Christie’s Touts $412 Million Art Auction but Art Was Not the Winner
It may have been a record-setting auction for post-war art, but Blake Gopnik finds little to cheer about.
Wednesday night, at Christie’s posh auction house in Rockefeller Center, the .1 percent got busy spending their not-so-hard-earned money. (A chunk of which, Obama would say, should have gone to the nation anyway.)
One telephone bidder paid $43.7 million for Andy Warhol’s 1962 "Statue of Liberty." (Do you wear a tuxedo when you’re calling-in that kind of money? Your bathrobe? How many pedicurists are tending your feet as you bid?) A splashy–literally–black-and-white abstraction by Franz Kline, from 1957, was another bestseller, quadrupling his auction record to $40.4 million. Another big buy was the $33.6 million that an unnamed plutocrat paid for Jeff Koons’s enormous bouquet of stainless-steel tulips, which was on view as a water feature in front of Christie’s–where it looked strangely of a piece with the Christmas displays going up nearby in Rockefeller plaza. Despite their size, those flowers didn’t seem Koons at his most substantial.
This morning, Christie’s was trumpeting its $412 million auction as adding up to the most ever bid at one go for post-war art. Eleven works passed the $10 million mark, 16 exceeded $5 million, and 56 went for over $1 million. Eight works set new auction records for the artists who made them. (A caveat about all auction-house records: They don’t account for inflation, which means they are basically meaningless as real facts of economic history. It’s said that in the Renaissance a great Flemish tapestry could fetch the same price as a battleship, making mincemeat of any of Christie’s figures.)
Last night, there was applause in the hall when big numbers were reached, and this morning’s reporting had a boosterish tone, but I’m not sure why we all act as though more art selling for more money is something to celebrate. After all, the very top-selling artists are mostly dead, so those sales don’t help them, and dealers often say that auctions can screw up the market for their living peers (who, in New York at least, don’t make a penny from auction sales of their works). Also, the more art costs, the fewer of us can afford it, and the less it circulates. In the 60s, lowly assistant professors and new-minted doctors could buy significant art, whereas they could never enter the market now. Even well-heeled museums have a hard time staying in–and are works as likely to pass into public collections as donations, when they represent such a huge chunk of a collector’s estate? The more money art fetches, the more likely it is to stay hidden from the public’s eyes–which risks pulling it right out of our society’s shared culture. In an ideal world, wouldn’t we want more art, by more artists, to sell to more people, for less?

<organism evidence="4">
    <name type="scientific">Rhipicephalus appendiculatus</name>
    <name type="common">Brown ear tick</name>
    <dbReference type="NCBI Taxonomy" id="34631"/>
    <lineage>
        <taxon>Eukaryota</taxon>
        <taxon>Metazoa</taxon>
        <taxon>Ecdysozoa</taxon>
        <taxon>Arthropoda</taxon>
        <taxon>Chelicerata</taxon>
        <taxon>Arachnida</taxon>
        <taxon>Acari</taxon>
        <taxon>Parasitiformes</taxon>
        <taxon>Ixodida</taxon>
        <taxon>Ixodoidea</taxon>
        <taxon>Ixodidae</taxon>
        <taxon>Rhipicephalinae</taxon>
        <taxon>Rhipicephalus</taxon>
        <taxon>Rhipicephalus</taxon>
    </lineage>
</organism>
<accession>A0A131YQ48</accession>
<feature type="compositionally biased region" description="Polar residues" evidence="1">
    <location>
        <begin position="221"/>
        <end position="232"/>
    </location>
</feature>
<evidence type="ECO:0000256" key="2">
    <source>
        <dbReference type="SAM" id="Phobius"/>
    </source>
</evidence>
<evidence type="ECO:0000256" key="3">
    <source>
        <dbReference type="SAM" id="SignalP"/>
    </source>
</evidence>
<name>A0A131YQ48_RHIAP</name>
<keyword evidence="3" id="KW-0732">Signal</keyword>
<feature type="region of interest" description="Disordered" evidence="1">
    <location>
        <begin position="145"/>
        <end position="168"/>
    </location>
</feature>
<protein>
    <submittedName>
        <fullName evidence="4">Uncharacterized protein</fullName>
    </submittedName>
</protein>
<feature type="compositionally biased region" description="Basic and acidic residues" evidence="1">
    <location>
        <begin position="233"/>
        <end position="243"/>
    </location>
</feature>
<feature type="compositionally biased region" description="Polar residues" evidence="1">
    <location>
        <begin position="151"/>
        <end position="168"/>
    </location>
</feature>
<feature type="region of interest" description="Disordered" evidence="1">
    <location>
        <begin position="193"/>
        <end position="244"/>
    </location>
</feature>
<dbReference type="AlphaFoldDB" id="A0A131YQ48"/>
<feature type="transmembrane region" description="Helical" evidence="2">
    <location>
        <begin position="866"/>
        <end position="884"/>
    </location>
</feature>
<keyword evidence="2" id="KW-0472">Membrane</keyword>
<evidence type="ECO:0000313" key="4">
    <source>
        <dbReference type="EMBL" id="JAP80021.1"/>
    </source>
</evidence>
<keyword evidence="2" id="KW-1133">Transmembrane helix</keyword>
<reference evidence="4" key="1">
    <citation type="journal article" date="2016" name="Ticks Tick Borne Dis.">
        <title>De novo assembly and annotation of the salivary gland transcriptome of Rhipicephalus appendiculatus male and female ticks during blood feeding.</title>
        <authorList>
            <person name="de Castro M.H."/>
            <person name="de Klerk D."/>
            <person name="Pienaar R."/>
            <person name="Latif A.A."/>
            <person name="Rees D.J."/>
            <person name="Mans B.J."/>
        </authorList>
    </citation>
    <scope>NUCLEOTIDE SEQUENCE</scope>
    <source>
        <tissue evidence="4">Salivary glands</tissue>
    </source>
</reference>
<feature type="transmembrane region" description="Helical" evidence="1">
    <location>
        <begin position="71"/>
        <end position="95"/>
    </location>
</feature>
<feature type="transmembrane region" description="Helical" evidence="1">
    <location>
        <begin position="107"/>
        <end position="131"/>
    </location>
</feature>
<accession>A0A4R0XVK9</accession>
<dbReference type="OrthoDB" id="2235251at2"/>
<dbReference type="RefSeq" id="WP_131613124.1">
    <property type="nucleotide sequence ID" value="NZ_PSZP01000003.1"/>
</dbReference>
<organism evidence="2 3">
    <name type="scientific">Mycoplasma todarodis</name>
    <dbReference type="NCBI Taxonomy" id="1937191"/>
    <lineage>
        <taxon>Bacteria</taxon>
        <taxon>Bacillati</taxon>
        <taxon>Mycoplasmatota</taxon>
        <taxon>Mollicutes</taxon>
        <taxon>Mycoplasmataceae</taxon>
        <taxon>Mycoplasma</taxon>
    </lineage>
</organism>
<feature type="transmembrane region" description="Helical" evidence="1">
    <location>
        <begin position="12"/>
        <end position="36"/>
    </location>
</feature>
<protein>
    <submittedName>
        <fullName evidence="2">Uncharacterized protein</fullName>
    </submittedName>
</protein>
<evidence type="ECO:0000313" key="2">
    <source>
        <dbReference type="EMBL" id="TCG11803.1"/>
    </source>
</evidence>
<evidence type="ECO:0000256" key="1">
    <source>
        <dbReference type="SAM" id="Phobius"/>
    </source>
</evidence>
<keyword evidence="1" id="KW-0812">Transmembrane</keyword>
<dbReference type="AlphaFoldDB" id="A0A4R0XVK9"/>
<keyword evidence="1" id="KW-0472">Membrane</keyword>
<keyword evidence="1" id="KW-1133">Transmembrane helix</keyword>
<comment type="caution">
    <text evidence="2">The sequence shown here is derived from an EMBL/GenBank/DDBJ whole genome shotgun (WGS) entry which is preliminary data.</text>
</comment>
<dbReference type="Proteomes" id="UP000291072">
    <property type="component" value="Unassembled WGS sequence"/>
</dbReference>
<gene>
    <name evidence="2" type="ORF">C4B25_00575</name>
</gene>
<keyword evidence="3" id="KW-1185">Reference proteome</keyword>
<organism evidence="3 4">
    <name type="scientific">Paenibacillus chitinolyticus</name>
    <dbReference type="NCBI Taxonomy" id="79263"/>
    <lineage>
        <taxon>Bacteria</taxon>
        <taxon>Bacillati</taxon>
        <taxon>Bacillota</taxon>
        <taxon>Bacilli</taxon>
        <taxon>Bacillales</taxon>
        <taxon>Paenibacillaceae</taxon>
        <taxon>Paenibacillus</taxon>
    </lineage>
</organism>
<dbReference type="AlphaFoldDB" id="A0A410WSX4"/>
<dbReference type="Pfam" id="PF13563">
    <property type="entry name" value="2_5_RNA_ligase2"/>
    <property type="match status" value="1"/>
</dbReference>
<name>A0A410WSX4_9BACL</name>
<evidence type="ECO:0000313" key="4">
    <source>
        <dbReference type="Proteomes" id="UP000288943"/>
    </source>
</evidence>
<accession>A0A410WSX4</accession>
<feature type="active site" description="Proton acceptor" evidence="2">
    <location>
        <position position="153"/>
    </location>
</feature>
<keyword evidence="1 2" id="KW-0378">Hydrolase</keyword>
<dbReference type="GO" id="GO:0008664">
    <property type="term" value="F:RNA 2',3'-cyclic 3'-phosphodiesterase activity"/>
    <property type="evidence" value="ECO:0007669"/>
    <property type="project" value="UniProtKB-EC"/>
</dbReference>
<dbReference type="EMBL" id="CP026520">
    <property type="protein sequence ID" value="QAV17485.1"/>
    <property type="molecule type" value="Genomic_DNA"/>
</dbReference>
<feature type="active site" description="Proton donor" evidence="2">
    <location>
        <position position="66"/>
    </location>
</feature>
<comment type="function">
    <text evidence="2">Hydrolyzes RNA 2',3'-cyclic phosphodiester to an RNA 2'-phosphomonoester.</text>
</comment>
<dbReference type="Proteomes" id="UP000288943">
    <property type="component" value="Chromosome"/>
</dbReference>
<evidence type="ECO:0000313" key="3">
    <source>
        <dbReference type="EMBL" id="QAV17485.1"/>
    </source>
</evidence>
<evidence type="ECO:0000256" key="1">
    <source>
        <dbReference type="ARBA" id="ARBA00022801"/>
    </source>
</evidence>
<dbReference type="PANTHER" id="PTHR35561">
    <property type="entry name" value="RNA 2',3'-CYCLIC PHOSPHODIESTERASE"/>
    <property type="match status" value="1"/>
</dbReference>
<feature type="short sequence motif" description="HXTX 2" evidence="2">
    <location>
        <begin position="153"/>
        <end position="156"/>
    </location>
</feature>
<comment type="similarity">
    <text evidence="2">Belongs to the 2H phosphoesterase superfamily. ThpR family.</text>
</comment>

As I’ve noted before, when we applaud any purchase at auction, we’re praising the buyer for paying more than anyone else on the planet believes that purchase is worth. By definition, we’re applauding overpaying. Maybe that’s precisely the point: We clap at giant prices mostly because we love the sight and sound and smell of money, even when none of it is coming our way. Warhol seems to have figured this out before almost anyone else, when he declared business to be one of America’s highest art forms.
Appropriately, then, one of the few really smart buys of the night was that Warhol “Statue of Liberty.” (If spending the cost of a mansion on a scrap of canvas can ever count as smart.) The piece is from the very start of Warhol’s art career, and it’s a deeply weird, basically ugly work by an artist whose weirdness is what makes him a giant, up there with Titian and Picasso. A dumber move, on the Warhol front, came when one of his intense car-crash paintings went for “only” $8 million. No matter how important the picture, it still won’t sell well if a buyer can’t eat dinner below it; Warhol’s poisoned-tuna pictures would no doubt have fetched even less. Anyway, the car-crash was orange, which my artist-wife tells me is never a color collectors want.
Another weird fact about this auction, like all others, is that the art in it is really sold by size. That $40 million Kline clearly set its record partly because, at 8,769 square inches, it was a monster of a picture; another Kline that I think was actually a tighter, better, more dynamic work fetched only $11 million–but then there were only 2,000 square inches of it. (Actually, the more expensive canvas was also a better deal, at almost $1,000 less per square inch–sort of the equivalent of buying in bulk. I wonder if its buyer had figured that out.)
Actual pleasure in significant works seems to play a pretty small role in auction-room calculations: I couldn’t help noticing that, when the big Kline came up for sale, all eyes stayed glued to the auctioneer and to a huge monitor displaying the work. The “masterpiece” itself, filling most of one wall of the room, seemed utterly forlorn and neglected.
But then, I have to admit that I wasn’t much in the mood to appreciate art either, last night. At the very least, there seemed something tasteless about the timing of the deluxe Christie’s soiree. I couldn’t forget that the city just beyond the sale room has barely recovered from its worst-ever natural disaster, and that whole neighborhoods in it are still in parlous shape, as talk now turns to where money will be found to set them in order again. The country as a whole is also in dire straits, with obscene income inequality being possibly the most notable sign of how badly things have gone wrong. So, much as I adore art, I couldn’t quite take pleasure in watching it become the plaything of the robber barons of our new Gilded Age. Rather than opening the public’s eyes to art’s greatness, such auctions make it seem more out of reach and elitist than ever.